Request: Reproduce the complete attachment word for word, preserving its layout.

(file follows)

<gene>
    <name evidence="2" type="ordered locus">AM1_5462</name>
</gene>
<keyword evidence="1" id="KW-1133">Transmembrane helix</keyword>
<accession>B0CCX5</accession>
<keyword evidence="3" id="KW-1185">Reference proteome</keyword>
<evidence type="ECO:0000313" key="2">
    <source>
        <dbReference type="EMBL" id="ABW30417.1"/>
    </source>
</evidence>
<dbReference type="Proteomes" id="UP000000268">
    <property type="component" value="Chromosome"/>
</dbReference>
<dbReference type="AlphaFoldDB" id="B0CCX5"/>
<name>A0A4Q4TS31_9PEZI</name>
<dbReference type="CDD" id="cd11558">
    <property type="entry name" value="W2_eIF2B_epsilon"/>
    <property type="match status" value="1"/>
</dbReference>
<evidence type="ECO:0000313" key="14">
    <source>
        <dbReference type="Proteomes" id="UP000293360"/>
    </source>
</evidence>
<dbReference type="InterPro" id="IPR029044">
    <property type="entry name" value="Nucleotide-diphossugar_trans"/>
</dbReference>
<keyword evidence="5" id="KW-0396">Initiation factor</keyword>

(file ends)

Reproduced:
<gene>
    <name evidence="2" type="ordered locus">AM1_5462</name>
</gene>
<keyword evidence="1" id="KW-1133">Transmembrane helix</keyword>
<accession>B0CCX5</accession>
<keyword evidence="3" id="KW-1185">Reference proteome</keyword>
<evidence type="ECO:0000313" key="2">
    <source>
        <dbReference type="EMBL" id="ABW30417.1"/>
    </source>
</evidence>
<dbReference type="Proteomes" id="UP000000268">
    <property type="component" value="Chromosome"/>
</dbReference>
<dbReference type="AlphaFoldDB" id="B0CCX5"/>
<name>A0A4Q4TS31_9PEZI</name>
<dbReference type="CDD" id="cd11558">
    <property type="entry name" value="W2_eIF2B_epsilon"/>
    <property type="match status" value="1"/>
</dbReference>
<evidence type="ECO:0000313" key="14">
    <source>
        <dbReference type="Proteomes" id="UP000293360"/>
    </source>
</evidence>
<dbReference type="InterPro" id="IPR029044">
    <property type="entry name" value="Nucleotide-diphossugar_trans"/>
</dbReference>
<keyword evidence="5" id="KW-0396">Initiation factor</keyword>